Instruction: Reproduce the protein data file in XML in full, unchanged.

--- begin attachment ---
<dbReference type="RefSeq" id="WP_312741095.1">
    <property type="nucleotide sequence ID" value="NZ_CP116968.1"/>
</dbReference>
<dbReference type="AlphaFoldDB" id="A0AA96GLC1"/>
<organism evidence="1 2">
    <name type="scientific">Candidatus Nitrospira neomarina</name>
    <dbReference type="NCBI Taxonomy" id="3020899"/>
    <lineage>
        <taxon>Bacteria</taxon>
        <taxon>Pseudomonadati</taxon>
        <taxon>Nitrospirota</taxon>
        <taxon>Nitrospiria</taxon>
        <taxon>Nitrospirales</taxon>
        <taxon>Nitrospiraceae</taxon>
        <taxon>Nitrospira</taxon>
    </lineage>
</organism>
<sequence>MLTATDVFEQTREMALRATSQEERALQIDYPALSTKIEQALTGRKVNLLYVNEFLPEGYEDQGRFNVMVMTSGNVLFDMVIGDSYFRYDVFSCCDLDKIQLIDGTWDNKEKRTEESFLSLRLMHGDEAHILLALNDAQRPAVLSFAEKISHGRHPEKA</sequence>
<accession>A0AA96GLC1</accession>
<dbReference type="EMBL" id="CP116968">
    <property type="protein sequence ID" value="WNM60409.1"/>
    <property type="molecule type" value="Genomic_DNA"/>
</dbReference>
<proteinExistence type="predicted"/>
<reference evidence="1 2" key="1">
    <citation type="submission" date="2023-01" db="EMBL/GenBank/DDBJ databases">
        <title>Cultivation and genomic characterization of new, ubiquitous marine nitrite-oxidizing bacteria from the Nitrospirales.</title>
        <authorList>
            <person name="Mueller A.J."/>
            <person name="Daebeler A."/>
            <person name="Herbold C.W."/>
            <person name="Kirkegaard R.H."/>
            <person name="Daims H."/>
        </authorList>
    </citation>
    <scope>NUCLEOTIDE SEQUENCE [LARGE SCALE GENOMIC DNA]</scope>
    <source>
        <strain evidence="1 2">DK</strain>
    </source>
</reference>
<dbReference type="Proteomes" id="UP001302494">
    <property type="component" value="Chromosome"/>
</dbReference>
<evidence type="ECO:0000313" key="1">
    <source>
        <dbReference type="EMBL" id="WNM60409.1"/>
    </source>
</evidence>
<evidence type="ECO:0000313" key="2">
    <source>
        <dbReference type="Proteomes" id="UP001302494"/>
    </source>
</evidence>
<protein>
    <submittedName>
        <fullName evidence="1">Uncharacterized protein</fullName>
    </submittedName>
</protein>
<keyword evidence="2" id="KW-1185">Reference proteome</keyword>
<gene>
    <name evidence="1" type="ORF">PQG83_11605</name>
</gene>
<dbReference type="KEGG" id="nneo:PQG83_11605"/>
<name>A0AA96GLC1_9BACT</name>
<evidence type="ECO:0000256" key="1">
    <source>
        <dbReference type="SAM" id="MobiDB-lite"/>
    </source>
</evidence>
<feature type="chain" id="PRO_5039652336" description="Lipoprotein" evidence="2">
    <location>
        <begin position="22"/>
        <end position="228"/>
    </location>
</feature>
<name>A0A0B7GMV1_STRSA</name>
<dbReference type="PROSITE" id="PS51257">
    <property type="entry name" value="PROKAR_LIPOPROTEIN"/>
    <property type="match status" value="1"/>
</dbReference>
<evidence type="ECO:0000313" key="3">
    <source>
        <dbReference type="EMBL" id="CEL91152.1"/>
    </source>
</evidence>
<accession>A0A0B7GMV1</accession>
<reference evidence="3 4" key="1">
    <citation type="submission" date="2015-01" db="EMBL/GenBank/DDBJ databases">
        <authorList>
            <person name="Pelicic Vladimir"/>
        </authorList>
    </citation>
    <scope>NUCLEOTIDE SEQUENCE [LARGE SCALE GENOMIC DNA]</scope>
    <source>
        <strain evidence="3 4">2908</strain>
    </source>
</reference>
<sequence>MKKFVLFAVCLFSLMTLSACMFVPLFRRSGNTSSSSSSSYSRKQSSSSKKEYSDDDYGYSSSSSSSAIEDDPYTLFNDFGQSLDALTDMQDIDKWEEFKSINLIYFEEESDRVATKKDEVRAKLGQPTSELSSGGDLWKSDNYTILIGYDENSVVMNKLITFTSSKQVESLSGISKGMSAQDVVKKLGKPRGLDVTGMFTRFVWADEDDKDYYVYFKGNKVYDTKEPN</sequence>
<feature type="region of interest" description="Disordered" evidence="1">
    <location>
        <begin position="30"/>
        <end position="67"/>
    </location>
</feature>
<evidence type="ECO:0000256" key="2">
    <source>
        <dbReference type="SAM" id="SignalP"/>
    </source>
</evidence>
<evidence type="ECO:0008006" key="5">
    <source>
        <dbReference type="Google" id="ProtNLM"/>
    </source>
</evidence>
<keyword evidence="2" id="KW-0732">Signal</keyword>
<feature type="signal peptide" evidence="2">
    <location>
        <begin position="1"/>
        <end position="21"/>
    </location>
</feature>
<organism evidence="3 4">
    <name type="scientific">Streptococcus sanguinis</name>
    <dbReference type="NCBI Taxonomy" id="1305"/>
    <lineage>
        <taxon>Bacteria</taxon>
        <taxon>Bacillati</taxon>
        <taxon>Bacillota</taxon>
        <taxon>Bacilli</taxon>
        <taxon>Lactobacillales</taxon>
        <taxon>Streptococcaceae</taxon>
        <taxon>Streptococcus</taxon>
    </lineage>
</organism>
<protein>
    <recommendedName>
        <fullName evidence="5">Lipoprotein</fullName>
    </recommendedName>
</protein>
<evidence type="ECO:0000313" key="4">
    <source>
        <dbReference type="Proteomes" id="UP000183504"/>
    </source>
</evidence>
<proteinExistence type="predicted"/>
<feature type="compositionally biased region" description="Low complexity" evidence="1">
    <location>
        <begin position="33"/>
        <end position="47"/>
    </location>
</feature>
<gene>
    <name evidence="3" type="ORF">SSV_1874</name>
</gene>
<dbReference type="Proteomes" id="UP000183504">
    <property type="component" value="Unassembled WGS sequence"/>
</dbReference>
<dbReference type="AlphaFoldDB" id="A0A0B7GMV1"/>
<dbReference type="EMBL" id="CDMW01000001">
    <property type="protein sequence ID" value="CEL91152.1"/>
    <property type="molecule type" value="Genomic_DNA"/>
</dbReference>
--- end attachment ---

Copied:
<dbReference type="RefSeq" id="WP_312741095.1">
    <property type="nucleotide sequence ID" value="NZ_CP116968.1"/>
</dbReference>
<dbReference type="AlphaFoldDB" id="A0AA96GLC1"/>
<organism evidence="1 2">
    <name type="scientific">Candidatus Nitrospira neomarina</name>
    <dbReference type="NCBI Taxonomy" id="3020899"/>
    <lineage>
        <taxon>Bacteria</taxon>
        <taxon>Pseudomonadati</taxon>
        <taxon>Nitrospirota</taxon>
        <taxon>Nitrospiria</taxon>
        <taxon>Nitrospirales</taxon>
        <taxon>Nitrospiraceae</taxon>
        <taxon>Nitrospira</taxon>
    </lineage>
</organism>
<sequence>MLTATDVFEQTREMALRATSQEERALQIDYPALSTKIEQALTGRKVNLLYVNEFLPEGYEDQGRFNVMVMTSGNVLFDMVIGDSYFRYDVFSCCDLDKIQLIDGTWDNKEKRTEESFLSLRLMHGDEAHILLALNDAQRPAVLSFAEKISHGRHPEKA</sequence>
<accession>A0AA96GLC1</accession>
<dbReference type="EMBL" id="CP116968">
    <property type="protein sequence ID" value="WNM60409.1"/>
    <property type="molecule type" value="Genomic_DNA"/>
</dbReference>
<proteinExistence type="predicted"/>
<reference evidence="1 2" key="1">
    <citation type="submission" date="2023-01" db="EMBL/GenBank/DDBJ databases">
        <title>Cultivation and genomic characterization of new, ubiquitous marine nitrite-oxidizing bacteria from the Nitrospirales.</title>
        <authorList>
            <person name="Mueller A.J."/>
            <person name="Daebeler A."/>
            <person name="Herbold C.W."/>
            <person name="Kirkegaard R.H."/>
            <person name="Daims H."/>
        </authorList>
    </citation>
    <scope>NUCLEOTIDE SEQUENCE [LARGE SCALE GENOMIC DNA]</scope>
    <source>
        <strain evidence="1 2">DK</strain>
    </source>
</reference>
<dbReference type="Proteomes" id="UP001302494">
    <property type="component" value="Chromosome"/>
</dbReference>
<evidence type="ECO:0000313" key="1">
    <source>
        <dbReference type="EMBL" id="WNM60409.1"/>
    </source>
</evidence>
<evidence type="ECO:0000313" key="2">
    <source>
        <dbReference type="Proteomes" id="UP001302494"/>
    </source>
</evidence>
<protein>
    <submittedName>
        <fullName evidence="1">Uncharacterized protein</fullName>
    </submittedName>
</protein>
<keyword evidence="2" id="KW-1185">Reference proteome</keyword>
<gene>
    <name evidence="1" type="ORF">PQG83_11605</name>
</gene>
<dbReference type="KEGG" id="nneo:PQG83_11605"/>
<name>A0AA96GLC1_9BACT</name>
<evidence type="ECO:0000256" key="1">
    <source>
        <dbReference type="SAM" id="MobiDB-lite"/>
    </source>
</evidence>
<feature type="chain" id="PRO_5039652336" description="Lipoprotein" evidence="2">
    <location>
        <begin position="22"/>
        <end position="228"/>
    </location>
</feature>
<name>A0A0B7GMV1_STRSA</name>
<dbReference type="PROSITE" id="PS51257">
    <property type="entry name" value="PROKAR_LIPOPROTEIN"/>
    <property type="match status" value="1"/>
</dbReference>
<evidence type="ECO:0000313" key="3">
    <source>
        <dbReference type="EMBL" id="CEL91152.1"/>
    </source>
</evidence>
<accession>A0A0B7GMV1</accession>
<reference evidence="3 4" key="1">
    <citation type="submission" date="2015-01" db="EMBL/GenBank/DDBJ databases">
        <authorList>
            <person name="Pelicic Vladimir"/>
        </authorList>
    </citation>
    <scope>NUCLEOTIDE SEQUENCE [LARGE SCALE GENOMIC DNA]</scope>
    <source>
        <strain evidence="3 4">2908</strain>
    </source>
</reference>
<sequence>MKKFVLFAVCLFSLMTLSACMFVPLFRRSGNTSSSSSSSYSRKQSSSSKKEYSDDDYGYSSSSSSSAIEDDPYTLFNDFGQSLDALTDMQDIDKWEEFKSINLIYFEEESDRVATKKDEVRAKLGQPTSELSSGGDLWKSDNYTILIGYDENSVVMNKLITFTSSKQVESLSGISKGMSAQDVVKKLGKPRGLDVTGMFTRFVWADEDDKDYYVYFKGNKVYDTKEPN</sequence>
<feature type="region of interest" description="Disordered" evidence="1">
    <location>
        <begin position="30"/>
        <end position="67"/>
    </location>
</feature>
<evidence type="ECO:0000256" key="2">
    <source>
        <dbReference type="SAM" id="SignalP"/>
    </source>
</evidence>
<evidence type="ECO:0008006" key="5">
    <source>
        <dbReference type="Google" id="ProtNLM"/>
    </source>
</evidence>
<keyword evidence="2" id="KW-0732">Signal</keyword>
<feature type="signal peptide" evidence="2">
    <location>
        <begin position="1"/>
        <end position="21"/>
    </location>
</feature>
<organism evidence="3 4">
    <name type="scientific">Streptococcus sanguinis</name>
    <dbReference type="NCBI Taxonomy" id="1305"/>
    <lineage>
        <taxon>Bacteria</taxon>
        <taxon>Bacillati</taxon>
        <taxon>Bacillota</taxon>
        <taxon>Bacilli</taxon>
        <taxon>Lactobacillales</taxon>
        <taxon>Streptococcaceae</taxon>
        <taxon>Streptococcus</taxon>
    </lineage>
</organism>
<protein>
    <recommendedName>
        <fullName evidence="5">Lipoprotein</fullName>
    </recommendedName>
</protein>
<evidence type="ECO:0000313" key="4">
    <source>
        <dbReference type="Proteomes" id="UP000183504"/>
    </source>
</evidence>
<proteinExistence type="predicted"/>
<feature type="compositionally biased region" description="Low complexity" evidence="1">
    <location>
        <begin position="33"/>
        <end position="47"/>
    </location>
</feature>
<gene>
    <name evidence="3" type="ORF">SSV_1874</name>
</gene>
<dbReference type="Proteomes" id="UP000183504">
    <property type="component" value="Unassembled WGS sequence"/>
</dbReference>
<dbReference type="AlphaFoldDB" id="A0A0B7GMV1"/>
<dbReference type="EMBL" id="CDMW01000001">
    <property type="protein sequence ID" value="CEL91152.1"/>
    <property type="molecule type" value="Genomic_DNA"/>
</dbReference>